Liked by 1 person

  9. I’ve struggled with perfectionism for basically my whole life. Even as a child, I often thought I had to be perfect or it was all ruined. Which is a pretty good example of catastrophising right there. It was especially bad in college. As Ashleyleia mentions, I held myself to an insanely high standard despite having no similar judgement of other people’s accomplishments. I justified that double standard as not being a jerk to others and taking responsibility for my own actions, but now I realize I was still being a jerk to myself. I still tend to create high self-standards, but I’m trying to show myself more compassion and set more realistic bars to jump.

    Liked by 1 person

    1. We can be so harsh for ourselves. I have this fear too, when it’s not perfect it will all be ruined and then I do nothing.
      To set the bar lower (or more realistic) gives us more chance to succeed and to be proud of ourselves (with more compassion and less judging). I’m still amazed how the mind works sometimes and that we need to be mindful of it.
      I hope you’re not going to be a jerk to yourself. That must be a realistic and a good goal to have! Thanks for your nice comment 🙂

      Liked by 1 person

  10. If perfectionism is something that we aim at improving ourselves, it’s good but if it leads to a comparison on what others do, then it will lead to depression. “I’m not in competition with anyone; sometimes it will be high; sometimes it will be low but everyone will get their share one day to be at the top”.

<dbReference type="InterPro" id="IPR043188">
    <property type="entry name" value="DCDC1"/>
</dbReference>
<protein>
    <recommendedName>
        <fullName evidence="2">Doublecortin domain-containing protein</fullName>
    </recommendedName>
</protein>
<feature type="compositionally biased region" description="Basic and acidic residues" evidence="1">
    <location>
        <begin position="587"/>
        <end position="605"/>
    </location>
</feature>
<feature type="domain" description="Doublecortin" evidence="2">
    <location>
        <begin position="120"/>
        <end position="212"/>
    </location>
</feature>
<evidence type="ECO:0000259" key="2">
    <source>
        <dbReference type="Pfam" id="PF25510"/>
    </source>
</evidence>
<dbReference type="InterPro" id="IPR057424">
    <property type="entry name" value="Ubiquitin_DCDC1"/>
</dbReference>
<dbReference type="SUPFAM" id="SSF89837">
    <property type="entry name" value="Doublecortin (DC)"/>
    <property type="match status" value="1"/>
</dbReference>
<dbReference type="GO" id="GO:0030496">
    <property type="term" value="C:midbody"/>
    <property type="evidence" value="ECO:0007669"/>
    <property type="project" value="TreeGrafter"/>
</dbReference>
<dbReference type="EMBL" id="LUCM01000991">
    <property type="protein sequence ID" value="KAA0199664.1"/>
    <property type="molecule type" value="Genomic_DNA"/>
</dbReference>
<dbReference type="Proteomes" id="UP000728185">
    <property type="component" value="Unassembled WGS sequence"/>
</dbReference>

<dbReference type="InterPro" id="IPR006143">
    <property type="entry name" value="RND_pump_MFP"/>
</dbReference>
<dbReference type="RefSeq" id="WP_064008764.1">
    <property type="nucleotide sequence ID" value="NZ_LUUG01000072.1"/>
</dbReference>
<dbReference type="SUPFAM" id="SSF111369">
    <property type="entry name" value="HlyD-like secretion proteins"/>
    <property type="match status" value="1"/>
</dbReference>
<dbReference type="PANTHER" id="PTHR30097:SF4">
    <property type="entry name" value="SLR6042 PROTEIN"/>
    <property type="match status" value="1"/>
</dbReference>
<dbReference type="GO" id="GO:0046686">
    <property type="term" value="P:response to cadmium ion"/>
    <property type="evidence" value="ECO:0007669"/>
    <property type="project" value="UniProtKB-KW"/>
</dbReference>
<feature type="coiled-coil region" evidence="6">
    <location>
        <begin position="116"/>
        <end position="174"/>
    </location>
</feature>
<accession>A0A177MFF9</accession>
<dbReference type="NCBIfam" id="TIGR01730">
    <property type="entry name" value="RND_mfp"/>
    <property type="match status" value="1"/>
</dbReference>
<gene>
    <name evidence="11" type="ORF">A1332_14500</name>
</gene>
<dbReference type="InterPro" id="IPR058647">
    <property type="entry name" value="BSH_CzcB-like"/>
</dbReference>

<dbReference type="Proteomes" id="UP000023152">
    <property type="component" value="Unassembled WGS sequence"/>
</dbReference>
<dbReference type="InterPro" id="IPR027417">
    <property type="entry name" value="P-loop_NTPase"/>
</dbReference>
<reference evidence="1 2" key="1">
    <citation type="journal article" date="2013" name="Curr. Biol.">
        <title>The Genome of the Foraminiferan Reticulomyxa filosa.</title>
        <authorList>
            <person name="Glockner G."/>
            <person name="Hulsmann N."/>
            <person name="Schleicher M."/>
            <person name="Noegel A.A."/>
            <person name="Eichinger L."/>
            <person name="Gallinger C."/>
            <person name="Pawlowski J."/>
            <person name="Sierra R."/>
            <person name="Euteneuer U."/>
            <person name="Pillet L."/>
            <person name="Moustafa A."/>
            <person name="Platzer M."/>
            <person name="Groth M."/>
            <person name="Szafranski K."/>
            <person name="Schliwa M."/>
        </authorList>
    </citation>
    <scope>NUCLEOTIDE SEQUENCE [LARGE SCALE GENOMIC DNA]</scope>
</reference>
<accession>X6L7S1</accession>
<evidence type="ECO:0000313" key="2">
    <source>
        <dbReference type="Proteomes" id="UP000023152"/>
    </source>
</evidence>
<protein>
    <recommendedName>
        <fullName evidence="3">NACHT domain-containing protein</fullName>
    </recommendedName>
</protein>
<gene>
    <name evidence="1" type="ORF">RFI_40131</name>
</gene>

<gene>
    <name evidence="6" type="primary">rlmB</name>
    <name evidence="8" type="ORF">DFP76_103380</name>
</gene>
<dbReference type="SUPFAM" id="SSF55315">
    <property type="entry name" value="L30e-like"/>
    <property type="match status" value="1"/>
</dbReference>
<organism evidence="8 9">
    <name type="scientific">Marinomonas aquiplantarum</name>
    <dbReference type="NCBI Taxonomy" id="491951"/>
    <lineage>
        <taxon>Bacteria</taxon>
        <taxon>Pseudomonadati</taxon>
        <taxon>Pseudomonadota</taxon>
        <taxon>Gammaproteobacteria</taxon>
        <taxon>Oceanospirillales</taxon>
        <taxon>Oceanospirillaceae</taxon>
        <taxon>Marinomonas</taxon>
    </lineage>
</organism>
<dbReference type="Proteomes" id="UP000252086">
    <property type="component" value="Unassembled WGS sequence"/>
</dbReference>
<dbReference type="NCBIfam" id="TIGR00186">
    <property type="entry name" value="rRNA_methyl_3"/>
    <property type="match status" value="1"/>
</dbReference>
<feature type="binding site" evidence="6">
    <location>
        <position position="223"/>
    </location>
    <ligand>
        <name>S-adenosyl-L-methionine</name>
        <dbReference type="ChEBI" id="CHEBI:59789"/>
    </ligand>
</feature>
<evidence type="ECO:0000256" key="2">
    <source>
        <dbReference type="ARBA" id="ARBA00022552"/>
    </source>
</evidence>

Liked by 1 person

  11. A great read- I have a lot of perfectionist traits which I really try not to overrule me- especially when blogging! – do you ever just look at words for too long they no longer look like words? Haha thank you for sharing this!

    Liked by 1 person

  12. Thank you for this! I am 100% a perfectionist and it results in huge anxiety for me, with feelings of never being good enough. I read a quote somewhere about ‘accepting not expecting’ and I think this is a great way of thinking – just accepting the outcome, and not expecting so much of yourself! Please feel free to check out my blog https://wellnesswithabi.wordpress.com/ – I blog about similar topics!

    Liked by 1 person

    1. Hello Abi, nice to see you here. Accepting instead of expecting sounds like a great tip. Thank you very much. Using different words can change our perception about things.
      Your advice came very timely. I’ll definitely will check out your blog too.

      Liked by 1 person

  13. Thank you SO much for this post. I have been struggling with perfectionism all my life, and only recently have discovered how damaging it has been. It has resulted in huge anxiety for myself, yet I accept it as the norm! I once read a quote about ‘start accepting, stop expecting’ and I think us perfectionists should start thinking life this! Unrealistic expectations lead to unhappiness

    Liked by 1 person